JE: Across the way Rockrose will be developing another large luxury rental building, offering 975 units. This building will also offer 20 percent affordable units, and we are bidding out that project right now. Construction should get started very soon.

Jackson Ave

We turned north on Jackson Avenue after our stop at Hunter Street

TCSB: I’ve noticed that you guys started construction on the properties you own along Jackson Avenue. What are your plans for the area? Do you have any specific ideas of who will fill in those spaces?

JE: We wanted to keep the original buildings along Jackson Avenue to preserve the feel of the older neighborhood. There are many retailers who prefer to be in traditional buildings, and we think these spaces will work well for some of the small businesses that the neighborhood needs. What would you like to see in this neighborhood here?

TCSB: I’d like to see a few places where the community can come together. I’d like to see a cafe or coffee shop in one spot. I’ve heard rumblings of a beer garden in another. I think another restaurant or two would also do really well here.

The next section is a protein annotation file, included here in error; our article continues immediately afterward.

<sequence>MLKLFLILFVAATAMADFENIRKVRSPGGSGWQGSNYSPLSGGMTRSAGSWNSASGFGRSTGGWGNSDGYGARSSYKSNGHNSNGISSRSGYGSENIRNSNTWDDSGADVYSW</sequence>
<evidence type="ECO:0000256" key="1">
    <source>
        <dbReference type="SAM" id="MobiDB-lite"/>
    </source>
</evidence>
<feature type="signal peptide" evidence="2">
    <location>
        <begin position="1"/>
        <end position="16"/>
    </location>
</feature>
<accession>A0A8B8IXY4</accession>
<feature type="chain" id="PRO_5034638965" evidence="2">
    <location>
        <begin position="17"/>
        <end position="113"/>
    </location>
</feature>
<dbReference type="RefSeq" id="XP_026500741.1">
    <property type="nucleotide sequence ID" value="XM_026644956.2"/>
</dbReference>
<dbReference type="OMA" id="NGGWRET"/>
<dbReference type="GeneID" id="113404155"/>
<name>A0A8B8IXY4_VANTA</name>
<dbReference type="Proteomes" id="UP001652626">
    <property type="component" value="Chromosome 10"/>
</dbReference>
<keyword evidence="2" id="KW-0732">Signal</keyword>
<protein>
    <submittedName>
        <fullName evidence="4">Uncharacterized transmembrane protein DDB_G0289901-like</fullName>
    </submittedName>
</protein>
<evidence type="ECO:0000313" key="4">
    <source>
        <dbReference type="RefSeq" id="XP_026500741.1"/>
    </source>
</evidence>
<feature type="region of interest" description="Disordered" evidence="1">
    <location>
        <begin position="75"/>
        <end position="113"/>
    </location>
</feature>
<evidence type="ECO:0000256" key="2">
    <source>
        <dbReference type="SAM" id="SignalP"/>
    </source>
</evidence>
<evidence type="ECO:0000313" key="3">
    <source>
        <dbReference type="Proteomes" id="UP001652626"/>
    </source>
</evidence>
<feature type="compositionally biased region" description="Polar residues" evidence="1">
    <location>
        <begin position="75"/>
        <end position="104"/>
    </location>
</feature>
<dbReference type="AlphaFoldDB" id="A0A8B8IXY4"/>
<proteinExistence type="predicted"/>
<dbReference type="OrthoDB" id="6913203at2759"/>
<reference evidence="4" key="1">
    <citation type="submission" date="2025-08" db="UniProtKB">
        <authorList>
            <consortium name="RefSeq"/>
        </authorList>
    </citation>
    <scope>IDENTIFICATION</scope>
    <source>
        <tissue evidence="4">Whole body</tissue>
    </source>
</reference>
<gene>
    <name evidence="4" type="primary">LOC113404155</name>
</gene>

JE: Those are all things that would work well in those spaces. We hope to attract retailers that will enhance the neighborhood.

TCSB: Do you still envision this area as a nightlife hub?

JE: I think these things are impossible to predict. It could become that. Culture is an unpredictable thing, and it flows in waves. I think this area has the bones that could make it that. The public transportation is amazing, so people can get here. That is the biggest thing. The neighborhood has always had a strong arts community, and lots of artists have their studios here. MoMA PS1 and major art institutions are here. If you add these things together, plus a rapidly growing residential population, that to me points to growing retail and nightlife opportunities. I believe this neighborhood will ultimately be a destination.

Eagle Loft

Our tour continued by the future site of the Eagle Loft